Opinion | Airbnb depends on unsustainable business model

Senior+columnist+Andrew+Prozorovsky+argues+that+Airbnb+has+a+range+of+flaws+from+costs+to+issues+with+hosts+that+prevent+the+company+from+succeeding.+

Photo courtesy of Open Grid Scheduler/Flickr

Senior columnist Andrew Prozorovsky argues that Airbnb has a range of flaws from costs to issues with hosts that prevent the company from succeeding.

By Andrew Prozorovsky, Senior Columnist

Since it was founded 13 years ago, Airbnb has risen to become a competitive and novel type of travel accommodation. Alongside the many hostel and hotel options, Airbnb is a serious consideration for those actively booking their next vacation.

In many ways, Airbnb is impressively innovative. The original idea was that any individual could register as a host and rent out their property to those passing through the area. It has allowed luxurious, private lodging to be more accessible to travelers who find that hotel rooms are small and bland and that hostels lack privacy. In some coastal cities, even private boats can be rented through Airbnb.

Airbnb is a creative idea, but sadly its ideals are overshadowed by how terrible it is.

First, there is the issue with costs. Airbnbs are not more economic than a hostel or hotel, since many of the postings are misleading. On the final screen before securing a booking, one can see “service fees” and “cleaning fees” that significantly raise the price.

Despite “cleaning fees,” oftentimes the guests are still expected to clean before leaving, and sometimes the chore list is tedious and unreasonable. If the guests fail to meet the vague and arbitrary standard of cleanliness, the host sometimes will impose a separate cleaning fine or will leave the guests a bad review, which diminishes their opportunity to book in the future.

Then, there are the hosts. Airbnb was created as a way for private individuals to rent out their properties or free rooms. But now, most hosts are either opportunistic proprietors or a company.

This type of relationship introduces ethical problems, but also the typical problems with a landlord: occasional invasion of privacy, disagreement over responsibilities, earning money simply off of owning a property that one doesn’t occupy.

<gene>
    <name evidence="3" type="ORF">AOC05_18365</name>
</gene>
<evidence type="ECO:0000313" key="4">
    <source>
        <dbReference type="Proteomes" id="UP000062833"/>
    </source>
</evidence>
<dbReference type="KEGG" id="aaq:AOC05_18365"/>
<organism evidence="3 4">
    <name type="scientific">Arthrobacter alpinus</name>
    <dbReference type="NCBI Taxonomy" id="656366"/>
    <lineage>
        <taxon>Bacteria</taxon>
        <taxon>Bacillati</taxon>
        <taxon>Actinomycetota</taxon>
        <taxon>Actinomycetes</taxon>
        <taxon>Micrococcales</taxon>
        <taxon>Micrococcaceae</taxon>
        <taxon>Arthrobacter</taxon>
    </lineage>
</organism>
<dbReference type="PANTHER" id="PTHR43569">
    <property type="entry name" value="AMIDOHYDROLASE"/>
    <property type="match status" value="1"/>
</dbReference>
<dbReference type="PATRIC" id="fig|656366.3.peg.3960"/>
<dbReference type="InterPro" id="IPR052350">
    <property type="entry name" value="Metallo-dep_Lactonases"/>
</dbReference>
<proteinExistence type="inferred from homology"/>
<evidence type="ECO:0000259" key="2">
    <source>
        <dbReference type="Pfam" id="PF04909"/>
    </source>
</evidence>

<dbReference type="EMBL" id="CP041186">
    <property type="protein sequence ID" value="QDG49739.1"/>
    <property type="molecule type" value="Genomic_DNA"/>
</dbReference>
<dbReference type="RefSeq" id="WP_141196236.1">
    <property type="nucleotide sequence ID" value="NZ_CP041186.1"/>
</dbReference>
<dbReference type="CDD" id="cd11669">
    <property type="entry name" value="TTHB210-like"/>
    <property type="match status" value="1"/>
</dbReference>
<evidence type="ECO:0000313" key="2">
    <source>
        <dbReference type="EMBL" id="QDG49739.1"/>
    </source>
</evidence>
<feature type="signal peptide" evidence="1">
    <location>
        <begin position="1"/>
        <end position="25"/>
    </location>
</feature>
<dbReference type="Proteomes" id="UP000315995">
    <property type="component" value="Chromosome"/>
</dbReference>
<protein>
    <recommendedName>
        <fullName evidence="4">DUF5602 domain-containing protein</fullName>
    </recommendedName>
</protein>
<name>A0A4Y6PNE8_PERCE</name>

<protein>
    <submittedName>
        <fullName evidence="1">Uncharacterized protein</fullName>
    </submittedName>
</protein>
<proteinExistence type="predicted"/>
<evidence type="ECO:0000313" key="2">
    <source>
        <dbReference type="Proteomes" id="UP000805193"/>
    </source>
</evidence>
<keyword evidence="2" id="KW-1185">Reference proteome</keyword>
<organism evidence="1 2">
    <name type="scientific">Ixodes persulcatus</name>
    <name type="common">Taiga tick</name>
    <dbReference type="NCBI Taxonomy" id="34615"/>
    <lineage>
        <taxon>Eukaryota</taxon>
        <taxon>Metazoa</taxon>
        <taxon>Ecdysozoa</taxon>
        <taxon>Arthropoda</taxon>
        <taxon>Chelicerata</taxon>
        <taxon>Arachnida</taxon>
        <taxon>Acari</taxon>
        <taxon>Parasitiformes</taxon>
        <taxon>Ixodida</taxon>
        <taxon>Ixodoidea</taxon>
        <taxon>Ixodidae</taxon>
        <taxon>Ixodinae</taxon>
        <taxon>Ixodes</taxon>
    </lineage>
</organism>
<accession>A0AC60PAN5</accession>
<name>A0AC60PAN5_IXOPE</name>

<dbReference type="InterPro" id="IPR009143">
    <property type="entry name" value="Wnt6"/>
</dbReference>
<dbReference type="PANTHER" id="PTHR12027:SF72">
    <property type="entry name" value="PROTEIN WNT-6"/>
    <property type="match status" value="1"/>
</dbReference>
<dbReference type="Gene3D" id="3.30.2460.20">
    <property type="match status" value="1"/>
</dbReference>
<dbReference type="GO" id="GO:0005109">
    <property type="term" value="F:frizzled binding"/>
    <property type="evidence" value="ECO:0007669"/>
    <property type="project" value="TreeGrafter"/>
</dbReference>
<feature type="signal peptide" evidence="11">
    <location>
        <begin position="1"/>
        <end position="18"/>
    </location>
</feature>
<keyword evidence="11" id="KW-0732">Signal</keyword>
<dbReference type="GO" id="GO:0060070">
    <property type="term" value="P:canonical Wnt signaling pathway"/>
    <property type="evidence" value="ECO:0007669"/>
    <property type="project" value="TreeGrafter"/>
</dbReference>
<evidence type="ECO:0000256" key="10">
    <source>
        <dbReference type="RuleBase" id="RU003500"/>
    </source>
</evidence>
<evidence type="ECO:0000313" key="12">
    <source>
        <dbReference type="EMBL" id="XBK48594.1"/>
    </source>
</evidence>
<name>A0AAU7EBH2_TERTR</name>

There is even less incentive to respect or demonstrate compassion to the guests since the relationship is not longterm. The ability for guests and hosts to review one another provides some mechanism for accountability, but there are various problems with the review process and, if you feel you have been unfairly reviewed, Airbnb’s ineffective customer service will be slow to evaluate your complaint.

Although hosts are obligated to disclose cameras, there is an abundance of stories of surveillance cameras that are intrusive and not well-disclosed in the booking. I can’t think of something less relaxing on vacation than being monitored by a camera to ascertain all rules are being followed.

Somewhere the misconception was created that Airbnb is an easy way to profit off of a property while doing minimal work and delegating most chores to the guests. First cleaning fees and then a list of chores? I would rather stay elsewhere.

Aside from authoritative hosts, exorbitant fees and duties, Airbnb’s worst problem is that it is unethical.

Airbnb ruins communities by allowing areas zoned for residential housing to be bought and rented to tourists. In touristy areas where there are housing shortages, like New Orleans or Montreal, Airbnb takes housing away from locals, exacerbates the crises and drives up rents.

So when a company is responsible for your Airbnb booking, consider how the property is not owned by some snowbird, it’s an enterprise that deliberately bought up multiple available properties for the purpose of turning them into an Airbnb profit chain.

For this reason and because Airbnb postings often violate local housing ordinances, some cities have heavily regulated Airbnb or, in some cases, completely outlawed it.

Despite this, illegal Airbnb postings exist everywhere. In 2015, an analysis suggested that up to 58% of New York Airbnb listings are illegal.

Whether it’s steep prices, antagonistic and lazy hosts or an unethical business model, Airbnb’s worth is outweighed by its lack of quality service and harm inflicted to many communities. 

Part of the problem is that Airbnb has cornered its market and lacks strong competitors. An “Airbnb” has become a term to describe its specific type of private accommodation. Perhaps with time, as local governments react and people see the destructive nature of Airbnb, the term will be reclaimed and synonymized with a housing option to avoid on your next vacation.

Otherwise, enjoy your vacation away from home, spending your time in Venice cooking and cleaning. It sounds appetizing.

 

Andrew is a senior in LAS.

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